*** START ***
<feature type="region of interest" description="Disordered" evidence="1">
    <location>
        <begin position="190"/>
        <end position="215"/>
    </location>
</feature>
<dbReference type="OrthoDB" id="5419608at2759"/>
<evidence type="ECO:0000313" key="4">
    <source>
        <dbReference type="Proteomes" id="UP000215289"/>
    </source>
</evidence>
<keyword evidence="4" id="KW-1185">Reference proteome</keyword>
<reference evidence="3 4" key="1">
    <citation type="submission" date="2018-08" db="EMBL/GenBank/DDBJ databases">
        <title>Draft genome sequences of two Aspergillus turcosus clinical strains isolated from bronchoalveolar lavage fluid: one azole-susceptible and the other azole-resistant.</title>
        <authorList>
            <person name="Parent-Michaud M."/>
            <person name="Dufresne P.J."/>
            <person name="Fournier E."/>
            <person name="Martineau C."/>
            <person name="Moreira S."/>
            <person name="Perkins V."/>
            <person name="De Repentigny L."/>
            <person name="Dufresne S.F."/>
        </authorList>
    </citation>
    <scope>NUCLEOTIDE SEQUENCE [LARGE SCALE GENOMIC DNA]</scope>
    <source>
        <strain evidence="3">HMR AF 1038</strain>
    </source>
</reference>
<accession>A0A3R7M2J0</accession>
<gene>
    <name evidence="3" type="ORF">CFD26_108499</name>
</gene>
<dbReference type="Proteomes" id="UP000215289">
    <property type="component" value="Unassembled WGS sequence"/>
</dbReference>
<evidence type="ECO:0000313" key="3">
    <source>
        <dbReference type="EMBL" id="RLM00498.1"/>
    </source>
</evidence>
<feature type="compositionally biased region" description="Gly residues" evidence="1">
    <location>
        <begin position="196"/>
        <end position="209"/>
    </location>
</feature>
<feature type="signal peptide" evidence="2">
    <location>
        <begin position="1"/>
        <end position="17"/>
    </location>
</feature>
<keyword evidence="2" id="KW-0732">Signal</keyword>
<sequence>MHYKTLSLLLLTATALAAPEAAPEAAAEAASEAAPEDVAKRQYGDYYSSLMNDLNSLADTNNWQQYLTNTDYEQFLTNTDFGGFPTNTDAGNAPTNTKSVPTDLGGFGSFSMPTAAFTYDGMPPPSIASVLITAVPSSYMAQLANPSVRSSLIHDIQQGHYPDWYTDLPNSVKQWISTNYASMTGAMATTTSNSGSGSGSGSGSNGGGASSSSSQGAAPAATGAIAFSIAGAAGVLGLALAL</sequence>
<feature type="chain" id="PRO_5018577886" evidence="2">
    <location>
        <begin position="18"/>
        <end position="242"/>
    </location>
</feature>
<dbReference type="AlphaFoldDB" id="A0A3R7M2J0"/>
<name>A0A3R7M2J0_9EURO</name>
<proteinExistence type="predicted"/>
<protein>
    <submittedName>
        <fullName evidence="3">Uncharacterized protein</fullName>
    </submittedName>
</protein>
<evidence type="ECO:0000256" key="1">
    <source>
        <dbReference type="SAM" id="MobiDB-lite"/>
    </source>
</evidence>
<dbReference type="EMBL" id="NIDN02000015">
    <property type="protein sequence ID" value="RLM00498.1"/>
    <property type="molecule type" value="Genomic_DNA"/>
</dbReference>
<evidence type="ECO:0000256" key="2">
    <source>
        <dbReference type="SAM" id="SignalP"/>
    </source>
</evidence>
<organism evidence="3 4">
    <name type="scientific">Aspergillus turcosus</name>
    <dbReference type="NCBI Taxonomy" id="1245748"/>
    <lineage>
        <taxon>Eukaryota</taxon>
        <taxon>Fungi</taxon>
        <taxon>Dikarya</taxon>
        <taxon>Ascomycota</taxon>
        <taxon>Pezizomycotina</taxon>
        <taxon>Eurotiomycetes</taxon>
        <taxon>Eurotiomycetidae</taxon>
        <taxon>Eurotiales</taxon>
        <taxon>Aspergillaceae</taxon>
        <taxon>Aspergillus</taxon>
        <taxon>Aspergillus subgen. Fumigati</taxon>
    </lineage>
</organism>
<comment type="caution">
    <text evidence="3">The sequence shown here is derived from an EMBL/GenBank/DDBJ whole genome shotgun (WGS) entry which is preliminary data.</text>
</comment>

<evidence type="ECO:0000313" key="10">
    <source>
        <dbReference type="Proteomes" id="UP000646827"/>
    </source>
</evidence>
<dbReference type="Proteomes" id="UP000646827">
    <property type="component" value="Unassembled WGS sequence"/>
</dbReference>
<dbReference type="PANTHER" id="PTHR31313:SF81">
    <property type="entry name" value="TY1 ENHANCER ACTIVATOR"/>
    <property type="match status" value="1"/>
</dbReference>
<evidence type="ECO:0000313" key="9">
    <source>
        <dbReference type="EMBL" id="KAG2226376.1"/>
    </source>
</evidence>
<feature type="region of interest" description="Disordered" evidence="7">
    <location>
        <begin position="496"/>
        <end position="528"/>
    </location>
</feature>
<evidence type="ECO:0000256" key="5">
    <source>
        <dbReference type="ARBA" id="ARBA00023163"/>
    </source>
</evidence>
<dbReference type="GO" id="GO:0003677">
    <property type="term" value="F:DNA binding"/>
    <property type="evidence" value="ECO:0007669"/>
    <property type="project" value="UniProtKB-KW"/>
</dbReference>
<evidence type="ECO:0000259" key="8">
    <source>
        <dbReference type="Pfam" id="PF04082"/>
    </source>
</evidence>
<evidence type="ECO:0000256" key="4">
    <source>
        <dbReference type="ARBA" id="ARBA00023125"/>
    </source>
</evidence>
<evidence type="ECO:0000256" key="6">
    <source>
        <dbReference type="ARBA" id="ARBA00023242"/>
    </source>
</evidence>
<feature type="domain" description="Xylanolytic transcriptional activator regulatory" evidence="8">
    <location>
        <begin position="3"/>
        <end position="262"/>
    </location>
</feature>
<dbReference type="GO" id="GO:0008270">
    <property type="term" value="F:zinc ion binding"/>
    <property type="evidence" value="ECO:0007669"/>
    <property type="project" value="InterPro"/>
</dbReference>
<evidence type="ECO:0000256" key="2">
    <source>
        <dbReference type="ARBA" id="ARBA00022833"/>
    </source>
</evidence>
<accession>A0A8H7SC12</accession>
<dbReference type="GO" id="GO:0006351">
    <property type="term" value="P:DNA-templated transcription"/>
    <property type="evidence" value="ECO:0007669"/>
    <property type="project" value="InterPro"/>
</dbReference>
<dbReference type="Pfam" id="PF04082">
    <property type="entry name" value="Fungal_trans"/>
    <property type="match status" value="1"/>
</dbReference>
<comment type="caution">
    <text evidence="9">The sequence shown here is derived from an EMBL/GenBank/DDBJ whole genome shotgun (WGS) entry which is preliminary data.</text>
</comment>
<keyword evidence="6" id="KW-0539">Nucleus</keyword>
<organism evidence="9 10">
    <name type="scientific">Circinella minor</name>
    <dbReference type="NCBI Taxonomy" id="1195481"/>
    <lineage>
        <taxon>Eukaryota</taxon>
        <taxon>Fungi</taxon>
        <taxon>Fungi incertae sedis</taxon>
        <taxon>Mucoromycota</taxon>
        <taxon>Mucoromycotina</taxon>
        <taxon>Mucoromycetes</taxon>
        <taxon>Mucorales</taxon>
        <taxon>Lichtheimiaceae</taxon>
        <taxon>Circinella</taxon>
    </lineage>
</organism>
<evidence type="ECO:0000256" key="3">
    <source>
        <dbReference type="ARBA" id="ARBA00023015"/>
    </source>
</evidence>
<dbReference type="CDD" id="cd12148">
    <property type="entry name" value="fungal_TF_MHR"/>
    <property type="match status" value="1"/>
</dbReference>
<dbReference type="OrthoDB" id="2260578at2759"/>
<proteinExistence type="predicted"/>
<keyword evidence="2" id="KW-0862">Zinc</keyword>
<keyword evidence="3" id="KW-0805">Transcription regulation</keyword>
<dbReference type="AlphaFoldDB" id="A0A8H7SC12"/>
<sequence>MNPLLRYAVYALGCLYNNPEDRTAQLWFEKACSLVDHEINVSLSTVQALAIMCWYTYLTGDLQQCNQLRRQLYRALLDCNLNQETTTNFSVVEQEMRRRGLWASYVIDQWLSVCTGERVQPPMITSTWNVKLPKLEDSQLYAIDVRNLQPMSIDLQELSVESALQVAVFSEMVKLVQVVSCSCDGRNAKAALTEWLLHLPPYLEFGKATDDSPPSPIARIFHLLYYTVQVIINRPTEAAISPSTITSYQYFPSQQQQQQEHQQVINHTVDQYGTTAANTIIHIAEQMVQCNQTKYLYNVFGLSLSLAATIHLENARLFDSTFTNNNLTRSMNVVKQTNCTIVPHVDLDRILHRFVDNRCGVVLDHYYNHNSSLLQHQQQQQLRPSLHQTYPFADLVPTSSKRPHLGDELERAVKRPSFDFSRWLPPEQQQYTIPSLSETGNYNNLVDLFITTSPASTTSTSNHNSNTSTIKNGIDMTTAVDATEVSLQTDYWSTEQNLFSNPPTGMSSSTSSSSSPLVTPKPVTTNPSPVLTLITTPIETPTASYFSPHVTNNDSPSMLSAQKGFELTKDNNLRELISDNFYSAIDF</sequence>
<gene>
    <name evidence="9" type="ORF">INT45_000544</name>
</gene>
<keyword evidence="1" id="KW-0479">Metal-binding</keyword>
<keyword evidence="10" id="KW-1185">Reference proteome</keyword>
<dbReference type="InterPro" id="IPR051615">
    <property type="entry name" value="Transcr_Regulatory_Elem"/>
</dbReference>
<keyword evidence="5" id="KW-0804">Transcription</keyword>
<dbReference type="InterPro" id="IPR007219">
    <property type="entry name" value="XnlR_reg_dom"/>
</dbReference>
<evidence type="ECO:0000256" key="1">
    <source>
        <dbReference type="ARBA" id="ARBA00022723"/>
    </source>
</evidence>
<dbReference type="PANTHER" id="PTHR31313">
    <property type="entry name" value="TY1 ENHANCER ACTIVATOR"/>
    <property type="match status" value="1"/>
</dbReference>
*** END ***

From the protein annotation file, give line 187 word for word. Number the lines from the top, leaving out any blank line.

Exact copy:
    <dbReference type="NCBI Taxonomy" id="1195481"/>